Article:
But getting back to BIM, in particular, the mix of feature improvements in this release offers much to the user and coupled with everything else, Vectorworks 2017 is another excellent version worthy of upgrades and initial considerations. —- JOHN HELM, NCARB
Pros: The new Resource Manager is a superbly re-architected set of features that will build-out over many releases; the new web view and VR features keep Vectorworks on the leading edge of BIM tools in regards to virtual reality—with the devices just debuting this year; the new Vectorworks Graphics Module (VGM) improvements applied to 2D graphics will greatly speed up this area of your work; the Slab Drainage tool tops the list of pro-oriented BIM features, along with many others like structural members, Revit import, BCF support, IFC 4 support, and door and window styles features; Renderworks now included for everyone, new Camera Match, new 2D drop shadows, and separation of pen and fill opacity settings continue to put the shine on output to impress clients; Mac users finally get palette docking, and it’s pretty cool.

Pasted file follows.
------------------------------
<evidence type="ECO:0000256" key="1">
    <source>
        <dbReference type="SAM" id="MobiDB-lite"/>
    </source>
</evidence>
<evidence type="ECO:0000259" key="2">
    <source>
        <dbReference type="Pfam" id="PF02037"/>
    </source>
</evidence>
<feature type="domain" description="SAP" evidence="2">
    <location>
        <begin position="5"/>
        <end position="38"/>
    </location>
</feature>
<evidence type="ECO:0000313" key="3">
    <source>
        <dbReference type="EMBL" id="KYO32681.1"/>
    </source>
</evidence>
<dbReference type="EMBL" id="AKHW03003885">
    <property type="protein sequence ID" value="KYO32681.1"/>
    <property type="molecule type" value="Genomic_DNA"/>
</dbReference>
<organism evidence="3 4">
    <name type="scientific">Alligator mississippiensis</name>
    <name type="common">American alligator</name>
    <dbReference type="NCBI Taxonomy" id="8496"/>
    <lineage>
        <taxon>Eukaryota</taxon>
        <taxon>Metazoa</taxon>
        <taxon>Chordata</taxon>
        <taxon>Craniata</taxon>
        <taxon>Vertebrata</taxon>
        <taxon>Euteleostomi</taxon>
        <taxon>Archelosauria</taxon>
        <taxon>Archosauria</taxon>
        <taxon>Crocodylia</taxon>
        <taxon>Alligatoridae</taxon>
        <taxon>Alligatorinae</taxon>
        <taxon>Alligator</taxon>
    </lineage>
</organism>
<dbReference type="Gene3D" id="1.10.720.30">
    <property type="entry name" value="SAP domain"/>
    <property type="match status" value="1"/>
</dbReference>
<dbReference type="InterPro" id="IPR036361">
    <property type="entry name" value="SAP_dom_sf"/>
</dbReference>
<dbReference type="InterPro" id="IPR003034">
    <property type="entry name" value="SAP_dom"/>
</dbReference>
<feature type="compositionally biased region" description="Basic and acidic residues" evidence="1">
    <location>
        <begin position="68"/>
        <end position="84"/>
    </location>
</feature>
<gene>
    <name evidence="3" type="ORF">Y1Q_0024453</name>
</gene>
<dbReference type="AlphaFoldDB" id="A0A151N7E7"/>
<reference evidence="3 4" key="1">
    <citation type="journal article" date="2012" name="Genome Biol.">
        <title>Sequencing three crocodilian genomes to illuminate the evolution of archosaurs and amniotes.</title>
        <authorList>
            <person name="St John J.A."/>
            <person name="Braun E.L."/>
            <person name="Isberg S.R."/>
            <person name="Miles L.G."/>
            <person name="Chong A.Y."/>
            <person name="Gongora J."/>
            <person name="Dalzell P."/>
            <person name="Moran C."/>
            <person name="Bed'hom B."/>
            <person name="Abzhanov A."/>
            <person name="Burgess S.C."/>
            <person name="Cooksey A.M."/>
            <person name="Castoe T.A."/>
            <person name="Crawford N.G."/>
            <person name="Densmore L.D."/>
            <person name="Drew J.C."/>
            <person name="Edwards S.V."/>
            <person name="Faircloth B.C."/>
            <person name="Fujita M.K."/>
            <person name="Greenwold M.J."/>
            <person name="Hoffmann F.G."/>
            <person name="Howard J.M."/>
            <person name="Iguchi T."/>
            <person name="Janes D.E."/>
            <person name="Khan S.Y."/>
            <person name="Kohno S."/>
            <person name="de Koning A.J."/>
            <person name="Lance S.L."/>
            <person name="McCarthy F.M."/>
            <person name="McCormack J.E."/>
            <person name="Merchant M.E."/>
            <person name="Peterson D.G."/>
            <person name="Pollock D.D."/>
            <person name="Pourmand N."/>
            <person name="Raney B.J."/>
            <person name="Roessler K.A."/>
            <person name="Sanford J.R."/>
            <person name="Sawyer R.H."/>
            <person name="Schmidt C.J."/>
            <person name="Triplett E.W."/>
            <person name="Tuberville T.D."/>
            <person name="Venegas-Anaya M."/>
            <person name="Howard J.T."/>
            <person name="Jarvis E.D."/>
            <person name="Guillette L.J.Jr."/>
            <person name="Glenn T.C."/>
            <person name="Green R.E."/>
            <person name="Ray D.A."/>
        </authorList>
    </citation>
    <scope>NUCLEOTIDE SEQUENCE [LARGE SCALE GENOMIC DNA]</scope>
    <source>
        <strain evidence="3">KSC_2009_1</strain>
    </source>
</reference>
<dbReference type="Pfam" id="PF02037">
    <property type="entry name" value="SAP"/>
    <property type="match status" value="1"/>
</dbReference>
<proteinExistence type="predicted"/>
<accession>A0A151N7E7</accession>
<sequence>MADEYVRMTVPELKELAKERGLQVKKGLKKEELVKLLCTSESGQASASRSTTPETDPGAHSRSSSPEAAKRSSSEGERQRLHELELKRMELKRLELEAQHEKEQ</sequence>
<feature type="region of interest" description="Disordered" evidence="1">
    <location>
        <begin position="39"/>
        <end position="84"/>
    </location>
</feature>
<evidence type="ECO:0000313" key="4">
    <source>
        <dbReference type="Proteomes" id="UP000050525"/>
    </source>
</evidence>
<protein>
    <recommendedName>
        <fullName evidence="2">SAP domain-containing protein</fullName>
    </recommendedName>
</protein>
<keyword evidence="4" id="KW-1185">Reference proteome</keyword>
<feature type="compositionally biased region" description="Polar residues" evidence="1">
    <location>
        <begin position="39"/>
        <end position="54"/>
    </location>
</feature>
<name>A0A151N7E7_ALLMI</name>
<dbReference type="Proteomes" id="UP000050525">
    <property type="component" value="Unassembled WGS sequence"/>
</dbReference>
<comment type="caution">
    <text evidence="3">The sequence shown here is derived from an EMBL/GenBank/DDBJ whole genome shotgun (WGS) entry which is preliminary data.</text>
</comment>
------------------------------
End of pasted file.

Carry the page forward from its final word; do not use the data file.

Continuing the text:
Cons: Vectorworks 2017 doesn’t currently support third-party rendering engines like the immensely popular V-Ray, nor does it include “interactive rendering” like many of its rivals are just starting to do through third-party or internal product family connections; working with “saved views” is still not as elegant as it should be and its long neglected animation features should respond to this; creating elevations from BIM models should be clearer.
Advice: For architects working in full BIM mode this update yields some attention-getting features like the new slab drainage and door and window styles features. However, the Revit import, BCF, and IFC 4 new additions are where the heavy lifting happens for many of the larger firms. As we predicted, version 2016 would be a tough version to match, but version 2017 comes close. Adding Renderworks for all users in all industry versions is an extremely attractive add. We have awarded Vectorworks Architect 2017 4.5/5.
Cost: Vectorworks Fundamentals 2017, $2,145.USD (new license)/ $751.USD (upgrade); Vectorworks Architect 2017, $2,945.USD (new license) / $1,031.USD (upgrade).